The principals of the seventh summit of North American leaders are clear, Pena Nieto told the group Wednesday in Toluca, Mexico.
"First, inclusive and shared prosperity. Number two, new opportunity areas. Number three, citizen security. And fourth, regional and global topics," he said through an interpreter. "It is upon these four topics [that] we will work together to boost the economic growth of our countries and a generation of quality jobs, and by this, increase the well-being of our societies."
Canada, the United States and Mexico share strengths that will move the region forward, Pena Nieto said, noting trade exchanges from the three countries exceed $1 trillion.
"We are a community of more than 450 million inhabitants where talent and creativity of our peoples excel," he said. We have the support and drive of "our entrepreneurs and the capabilities of technological innovation coming from our universities and large companies."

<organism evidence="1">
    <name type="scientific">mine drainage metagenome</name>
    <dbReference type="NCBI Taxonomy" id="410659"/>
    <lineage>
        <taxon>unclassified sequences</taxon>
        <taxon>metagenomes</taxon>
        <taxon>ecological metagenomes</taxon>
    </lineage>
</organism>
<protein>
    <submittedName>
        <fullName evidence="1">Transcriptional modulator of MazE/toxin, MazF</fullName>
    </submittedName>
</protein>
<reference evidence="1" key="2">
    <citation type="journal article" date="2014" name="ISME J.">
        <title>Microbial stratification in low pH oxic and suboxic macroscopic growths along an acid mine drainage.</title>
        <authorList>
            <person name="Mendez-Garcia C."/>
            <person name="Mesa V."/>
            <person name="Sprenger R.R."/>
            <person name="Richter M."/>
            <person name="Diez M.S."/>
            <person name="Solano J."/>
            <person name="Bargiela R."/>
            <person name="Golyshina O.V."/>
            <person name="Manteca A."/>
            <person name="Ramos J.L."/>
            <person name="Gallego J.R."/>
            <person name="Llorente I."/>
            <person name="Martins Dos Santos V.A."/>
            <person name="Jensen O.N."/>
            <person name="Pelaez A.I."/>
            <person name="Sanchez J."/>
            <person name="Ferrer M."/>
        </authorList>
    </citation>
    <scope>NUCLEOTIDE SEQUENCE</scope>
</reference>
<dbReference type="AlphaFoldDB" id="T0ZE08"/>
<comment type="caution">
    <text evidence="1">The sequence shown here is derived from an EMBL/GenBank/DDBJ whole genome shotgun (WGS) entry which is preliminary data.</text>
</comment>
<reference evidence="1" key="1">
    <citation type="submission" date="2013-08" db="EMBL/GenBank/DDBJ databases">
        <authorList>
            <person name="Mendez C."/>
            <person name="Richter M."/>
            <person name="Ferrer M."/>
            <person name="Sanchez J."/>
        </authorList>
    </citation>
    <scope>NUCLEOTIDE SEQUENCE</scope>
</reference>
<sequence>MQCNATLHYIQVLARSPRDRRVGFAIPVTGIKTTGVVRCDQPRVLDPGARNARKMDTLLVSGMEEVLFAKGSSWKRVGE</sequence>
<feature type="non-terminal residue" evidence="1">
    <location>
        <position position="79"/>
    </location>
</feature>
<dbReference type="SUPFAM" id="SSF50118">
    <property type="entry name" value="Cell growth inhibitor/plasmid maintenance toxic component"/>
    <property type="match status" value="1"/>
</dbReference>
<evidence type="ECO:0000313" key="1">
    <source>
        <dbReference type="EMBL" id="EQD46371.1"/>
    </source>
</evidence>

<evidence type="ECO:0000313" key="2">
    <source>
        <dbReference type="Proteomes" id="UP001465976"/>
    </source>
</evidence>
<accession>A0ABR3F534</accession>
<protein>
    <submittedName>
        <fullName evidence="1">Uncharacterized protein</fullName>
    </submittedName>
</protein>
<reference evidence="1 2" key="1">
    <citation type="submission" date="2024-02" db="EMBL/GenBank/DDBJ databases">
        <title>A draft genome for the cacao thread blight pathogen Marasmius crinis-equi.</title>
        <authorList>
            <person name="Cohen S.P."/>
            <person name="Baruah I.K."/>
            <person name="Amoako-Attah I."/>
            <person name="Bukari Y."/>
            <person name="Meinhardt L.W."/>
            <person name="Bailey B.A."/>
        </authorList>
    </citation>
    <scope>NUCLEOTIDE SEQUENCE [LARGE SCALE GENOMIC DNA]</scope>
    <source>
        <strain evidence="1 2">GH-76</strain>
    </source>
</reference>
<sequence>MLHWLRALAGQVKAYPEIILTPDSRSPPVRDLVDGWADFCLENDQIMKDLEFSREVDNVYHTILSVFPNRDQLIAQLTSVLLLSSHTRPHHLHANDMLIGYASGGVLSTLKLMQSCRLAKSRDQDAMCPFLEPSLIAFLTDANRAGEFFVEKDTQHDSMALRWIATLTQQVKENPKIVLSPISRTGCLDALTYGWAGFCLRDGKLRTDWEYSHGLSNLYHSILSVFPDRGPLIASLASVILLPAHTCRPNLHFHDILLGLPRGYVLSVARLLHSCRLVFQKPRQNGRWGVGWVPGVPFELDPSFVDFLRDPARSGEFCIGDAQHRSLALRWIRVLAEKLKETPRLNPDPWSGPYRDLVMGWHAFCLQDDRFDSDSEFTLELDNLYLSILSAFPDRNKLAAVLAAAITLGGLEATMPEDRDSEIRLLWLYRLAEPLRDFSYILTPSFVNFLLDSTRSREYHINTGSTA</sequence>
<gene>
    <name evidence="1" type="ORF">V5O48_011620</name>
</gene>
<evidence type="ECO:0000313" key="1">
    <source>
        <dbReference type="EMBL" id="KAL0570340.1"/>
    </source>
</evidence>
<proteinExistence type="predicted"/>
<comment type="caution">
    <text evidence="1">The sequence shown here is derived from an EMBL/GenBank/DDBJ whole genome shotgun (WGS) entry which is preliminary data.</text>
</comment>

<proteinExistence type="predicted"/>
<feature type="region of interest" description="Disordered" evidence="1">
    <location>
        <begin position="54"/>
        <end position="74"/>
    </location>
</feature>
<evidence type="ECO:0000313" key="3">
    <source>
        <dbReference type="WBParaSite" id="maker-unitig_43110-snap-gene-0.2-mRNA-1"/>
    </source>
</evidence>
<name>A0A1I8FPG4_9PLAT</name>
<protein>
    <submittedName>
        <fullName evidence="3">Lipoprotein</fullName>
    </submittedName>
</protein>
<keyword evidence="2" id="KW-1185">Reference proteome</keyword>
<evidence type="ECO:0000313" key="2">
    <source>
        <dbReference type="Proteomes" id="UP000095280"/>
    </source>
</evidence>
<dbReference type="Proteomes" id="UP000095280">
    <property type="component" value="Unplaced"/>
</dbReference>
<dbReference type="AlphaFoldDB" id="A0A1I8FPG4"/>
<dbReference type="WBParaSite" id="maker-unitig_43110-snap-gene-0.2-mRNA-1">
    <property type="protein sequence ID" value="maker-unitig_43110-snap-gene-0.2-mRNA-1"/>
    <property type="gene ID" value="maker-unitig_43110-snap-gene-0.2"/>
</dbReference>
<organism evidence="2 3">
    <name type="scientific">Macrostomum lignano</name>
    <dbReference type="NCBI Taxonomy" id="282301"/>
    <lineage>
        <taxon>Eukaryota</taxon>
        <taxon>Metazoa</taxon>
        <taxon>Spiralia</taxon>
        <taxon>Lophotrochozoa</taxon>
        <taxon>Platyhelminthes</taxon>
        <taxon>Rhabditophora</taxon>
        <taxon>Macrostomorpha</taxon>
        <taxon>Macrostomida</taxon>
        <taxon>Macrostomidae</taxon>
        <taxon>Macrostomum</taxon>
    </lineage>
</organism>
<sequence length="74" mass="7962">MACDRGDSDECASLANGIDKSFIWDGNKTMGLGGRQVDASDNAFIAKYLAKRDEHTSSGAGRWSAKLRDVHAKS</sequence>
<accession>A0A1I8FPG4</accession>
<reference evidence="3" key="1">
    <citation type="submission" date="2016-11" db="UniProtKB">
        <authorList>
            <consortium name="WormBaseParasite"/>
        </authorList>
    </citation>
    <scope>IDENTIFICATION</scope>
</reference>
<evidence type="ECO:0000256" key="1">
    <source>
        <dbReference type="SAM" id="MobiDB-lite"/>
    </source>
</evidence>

President Obama said he, Pena Nieto and Canadian Prime Minister Stephen Harper were focused on "how we can deepen what are already incredible ties between our three nations. ... The strength of the relationship between Canada, Mexico and the United States is not just a matter of government policy; it's not just a matter of legislation."
"There is an incredible richness to the relationship that comes from our people, from our businesses, from our commercial ties, from the students who are traveling back and forth, from the cultures that are shared between us," Obama said.
The relationship between the United States, Canada and Mexico is a "precious gift," the U.S. president added.
"If you think about North America, to have three borders this long in which we share a common set of values, a common set of principles, a commitment to democracy, a commitment to free markets, a commitment to trade where we are allies and interact peacefully, that is a precious gift," he said. "And it's one that I think all three of us are committed to building and nurturing for future generations."
Harper said Canadian, American and Mexican companies "do much more than sell things to each other" because items are manufactured through integrated supply chains.
This integration "is why we want to tighten our relationships and increase the competitiveness in the region. And we call on the entrepreneurs ... throughout the continent to create employment seedbeds."
"Today we have this opportunity to make this North American market more competitive," Harper said. "You are entrepreneurs, you are job creators, employment creators all over this continent."